On Monday, a delegation of the Observer Research Foundation, New Delhi had occasion to talk with a cross-section of Chinese think tanks, under the auspices of the Central Foreign Affairs University (CFAU), Beijng. This is the school that not only trains Chinese diplomats, but helps diplomats from various countries, including India, learn the Chinese language.
PowerNew Delhi is not a "Great Power", no matter what the mandarins in South Block believe, but the ever-pragmatic Chinese appear to be creating room for resetting their relations with India by bringing it under the rubric of a "new type of big power relations". Note, of course, India is seen as a "big" rather than "great" power.
The IAF's display at Daulat Beg Oldi comes at a time when India needs to rejig its relationship with China
Subsequently, this team pulled up its tents and enabled a visit by the new Premier of China, Li Keqiang. Thereafter the two countries met for the 16th round of the Special Representatives Dialogue in Beijing and this was followed by a visit of the Indian Defence Minister to China.
Besides the curious occupation in Depsang, which was ended as mysteriously as it began, the interaction has been remarkably positive. Shortly after meeting Prime Minister Manmohan Singh in Durban on March 27 Xi Jinping declared that "China and India should improve and make good use of the mechanism of special representatives to strive for a fair, rational solution framework acceptable to both sides as soon as possible." This was a departure from the past when the Chinese seemed to suggest that a border settlement was a problem leftover from history and would be resolved over an unspecified period of time.
Further impetus to the normalisation occurred after Chinese defence minister Liang Guanglie visited India in September 2012 and this was followed by a return visit by Indian defence minister A.K. Antony in July this year and held talks with his counterpart Gen Chang Wanquan.
Following the visit, the two sides restored the India-China military to military relationship and set the stage for deeper ties between them. Besides agreeing to take up high-level military exchanges, the two sides said that they would resume joint exercises and conclude a border defence cooperation agreement (BDCA) at the earliest. This BDCA would strengthen the regime of confidence building measures that had been in place since 1993.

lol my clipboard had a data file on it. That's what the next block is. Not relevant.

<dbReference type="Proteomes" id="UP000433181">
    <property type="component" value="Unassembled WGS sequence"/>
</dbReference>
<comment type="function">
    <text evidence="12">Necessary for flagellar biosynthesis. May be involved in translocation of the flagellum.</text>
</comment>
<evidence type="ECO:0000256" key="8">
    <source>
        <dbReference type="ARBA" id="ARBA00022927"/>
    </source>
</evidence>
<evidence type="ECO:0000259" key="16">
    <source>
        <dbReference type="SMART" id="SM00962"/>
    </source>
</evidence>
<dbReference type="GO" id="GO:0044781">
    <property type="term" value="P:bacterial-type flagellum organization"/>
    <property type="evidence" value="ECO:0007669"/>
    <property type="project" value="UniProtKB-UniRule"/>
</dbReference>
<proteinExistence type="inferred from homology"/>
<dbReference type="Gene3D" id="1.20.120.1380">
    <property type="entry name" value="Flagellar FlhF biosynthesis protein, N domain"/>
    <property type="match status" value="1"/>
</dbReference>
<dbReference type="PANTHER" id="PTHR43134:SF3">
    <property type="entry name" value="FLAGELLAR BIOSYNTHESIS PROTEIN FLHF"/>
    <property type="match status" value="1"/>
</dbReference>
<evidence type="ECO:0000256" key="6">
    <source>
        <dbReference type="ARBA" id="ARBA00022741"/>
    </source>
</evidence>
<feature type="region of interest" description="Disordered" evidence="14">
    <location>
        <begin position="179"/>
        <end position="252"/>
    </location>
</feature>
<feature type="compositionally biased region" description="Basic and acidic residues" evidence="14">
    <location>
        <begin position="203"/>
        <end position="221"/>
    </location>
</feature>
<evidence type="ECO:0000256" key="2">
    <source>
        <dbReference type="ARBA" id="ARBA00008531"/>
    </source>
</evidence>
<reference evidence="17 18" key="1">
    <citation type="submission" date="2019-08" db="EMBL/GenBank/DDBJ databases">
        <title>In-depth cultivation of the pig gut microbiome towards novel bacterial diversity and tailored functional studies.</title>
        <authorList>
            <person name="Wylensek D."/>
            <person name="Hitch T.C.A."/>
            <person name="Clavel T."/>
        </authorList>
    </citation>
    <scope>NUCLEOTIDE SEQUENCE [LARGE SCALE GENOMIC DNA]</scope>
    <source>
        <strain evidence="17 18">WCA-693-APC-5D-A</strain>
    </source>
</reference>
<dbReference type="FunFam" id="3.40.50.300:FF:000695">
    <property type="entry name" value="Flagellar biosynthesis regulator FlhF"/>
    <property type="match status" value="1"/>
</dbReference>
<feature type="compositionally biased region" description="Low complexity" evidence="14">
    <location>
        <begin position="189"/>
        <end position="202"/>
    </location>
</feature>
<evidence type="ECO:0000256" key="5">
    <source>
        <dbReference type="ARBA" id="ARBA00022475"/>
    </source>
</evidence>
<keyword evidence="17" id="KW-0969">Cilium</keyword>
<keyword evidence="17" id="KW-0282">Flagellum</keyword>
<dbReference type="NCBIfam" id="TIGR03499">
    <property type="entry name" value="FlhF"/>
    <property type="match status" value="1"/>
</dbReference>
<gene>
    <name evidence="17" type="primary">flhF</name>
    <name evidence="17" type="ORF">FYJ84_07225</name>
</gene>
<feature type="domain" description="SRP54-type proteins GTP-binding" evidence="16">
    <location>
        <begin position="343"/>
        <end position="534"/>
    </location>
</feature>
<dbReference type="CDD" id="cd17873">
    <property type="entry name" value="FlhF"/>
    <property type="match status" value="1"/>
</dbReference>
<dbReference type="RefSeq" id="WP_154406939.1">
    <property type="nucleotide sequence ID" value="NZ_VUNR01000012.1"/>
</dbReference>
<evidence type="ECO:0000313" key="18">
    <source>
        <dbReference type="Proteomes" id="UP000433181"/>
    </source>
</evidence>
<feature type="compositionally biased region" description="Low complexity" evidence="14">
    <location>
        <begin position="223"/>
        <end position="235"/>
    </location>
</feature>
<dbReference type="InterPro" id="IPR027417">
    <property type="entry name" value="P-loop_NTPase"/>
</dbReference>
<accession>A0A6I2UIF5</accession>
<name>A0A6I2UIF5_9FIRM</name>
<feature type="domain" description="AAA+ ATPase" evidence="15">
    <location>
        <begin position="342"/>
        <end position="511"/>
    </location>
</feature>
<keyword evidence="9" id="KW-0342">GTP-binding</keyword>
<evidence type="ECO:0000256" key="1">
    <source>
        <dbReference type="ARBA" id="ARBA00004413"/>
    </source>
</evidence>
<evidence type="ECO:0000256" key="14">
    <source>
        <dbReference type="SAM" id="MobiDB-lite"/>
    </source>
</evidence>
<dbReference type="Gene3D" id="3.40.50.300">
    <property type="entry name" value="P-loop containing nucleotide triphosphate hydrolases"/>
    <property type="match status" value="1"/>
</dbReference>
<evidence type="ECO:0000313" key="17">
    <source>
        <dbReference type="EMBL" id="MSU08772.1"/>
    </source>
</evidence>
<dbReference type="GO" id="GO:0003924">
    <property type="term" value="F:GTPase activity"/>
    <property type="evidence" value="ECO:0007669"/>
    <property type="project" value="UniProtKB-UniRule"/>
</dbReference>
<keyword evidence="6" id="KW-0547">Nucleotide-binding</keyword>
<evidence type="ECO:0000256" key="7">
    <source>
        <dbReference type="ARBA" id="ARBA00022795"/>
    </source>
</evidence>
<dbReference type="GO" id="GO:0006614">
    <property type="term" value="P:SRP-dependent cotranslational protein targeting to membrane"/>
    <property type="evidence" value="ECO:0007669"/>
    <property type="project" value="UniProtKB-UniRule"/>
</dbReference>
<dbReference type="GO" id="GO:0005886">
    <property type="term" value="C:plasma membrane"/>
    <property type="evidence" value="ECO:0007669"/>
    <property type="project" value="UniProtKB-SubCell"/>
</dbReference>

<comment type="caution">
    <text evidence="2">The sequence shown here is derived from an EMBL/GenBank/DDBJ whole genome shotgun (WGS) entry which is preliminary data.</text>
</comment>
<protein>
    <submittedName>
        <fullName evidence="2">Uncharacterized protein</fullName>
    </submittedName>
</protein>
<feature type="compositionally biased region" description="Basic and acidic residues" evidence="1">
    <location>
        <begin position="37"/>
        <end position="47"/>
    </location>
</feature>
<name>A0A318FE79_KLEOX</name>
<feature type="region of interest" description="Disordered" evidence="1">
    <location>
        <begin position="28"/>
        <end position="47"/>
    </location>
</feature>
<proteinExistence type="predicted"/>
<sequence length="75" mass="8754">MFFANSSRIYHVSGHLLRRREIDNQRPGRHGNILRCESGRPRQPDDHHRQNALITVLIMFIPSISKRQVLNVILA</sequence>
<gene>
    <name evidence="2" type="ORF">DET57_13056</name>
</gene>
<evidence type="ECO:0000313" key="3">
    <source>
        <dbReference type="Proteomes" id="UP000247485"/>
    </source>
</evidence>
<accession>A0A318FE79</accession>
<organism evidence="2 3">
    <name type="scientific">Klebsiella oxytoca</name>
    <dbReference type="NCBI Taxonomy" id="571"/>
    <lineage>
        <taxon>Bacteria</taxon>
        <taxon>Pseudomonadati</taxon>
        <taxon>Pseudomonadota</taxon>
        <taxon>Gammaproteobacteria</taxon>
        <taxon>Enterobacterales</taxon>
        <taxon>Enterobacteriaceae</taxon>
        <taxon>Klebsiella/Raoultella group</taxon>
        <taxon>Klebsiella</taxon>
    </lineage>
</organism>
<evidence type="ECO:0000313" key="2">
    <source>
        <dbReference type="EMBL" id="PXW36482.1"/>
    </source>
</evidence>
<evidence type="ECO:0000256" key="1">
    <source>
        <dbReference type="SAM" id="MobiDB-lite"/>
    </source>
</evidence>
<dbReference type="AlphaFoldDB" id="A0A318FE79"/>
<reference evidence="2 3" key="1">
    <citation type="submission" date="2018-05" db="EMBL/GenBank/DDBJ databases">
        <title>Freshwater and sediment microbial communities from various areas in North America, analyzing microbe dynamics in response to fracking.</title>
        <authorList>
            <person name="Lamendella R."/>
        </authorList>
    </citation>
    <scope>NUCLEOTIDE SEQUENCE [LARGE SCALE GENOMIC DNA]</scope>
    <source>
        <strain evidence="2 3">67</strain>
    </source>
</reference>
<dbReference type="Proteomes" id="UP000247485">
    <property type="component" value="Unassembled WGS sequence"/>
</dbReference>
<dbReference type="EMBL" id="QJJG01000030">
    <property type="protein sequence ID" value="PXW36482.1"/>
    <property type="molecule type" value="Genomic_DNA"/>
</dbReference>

Now the two sides are building up to Prime Minister Manmohan Singh's visit, which is likely to take place in October. In addition to the BDCA, the two sides are likely to look at the latest menu being offered by the Chinese which come under three heads, or principles.
Principles1. That India and China continue to maintain and, indeed, deepen, their dialogue so as to promote strategic trust and communication through high level meetings and exchanges between them.
2. That the two sides deepen their cooperation through joint projects, such as the Bangladesh, India, China and Myanmar (BICM) corridor, that seeks to link the four countries in a web of infrastructural links which will promote commerce and energy interdependence.
3. The two countries accept each other's interests in the Pacific and Indian Oceans, with the proviso that New Delhi steer clear from taking any sides in the disputes in the East and South China Seas.
Unstated is China's belief that it has done so in our region by taking a neutral position in the India-Pakistan dispute on Kashmir.
At another level it reflects the increasing confidence of the Chinese leadership and a realpolitik awareness that they are living in an interdependent world in which the words "victory" and "defeat" are not absolute.
It also reflects an understanding of a world where the US remains the hegemon, but where its relative power has devolved to other "big" actors amongst whom, is India.
Finally, it points to the need for China to cooperate with not just the hegemon, but the other rising poles of the world system.
Essentially, the Chinese, ever pragmatic - and ever dynamic - are looking at their problems and working on them and willing to shift established positions if the situation so demands. This is much more than what could be said about us. We, on the other hand, seem to be trapped in the verities of the past and are unable to move beyond tired slogans and nostrums.
Mail Today August 21, 2013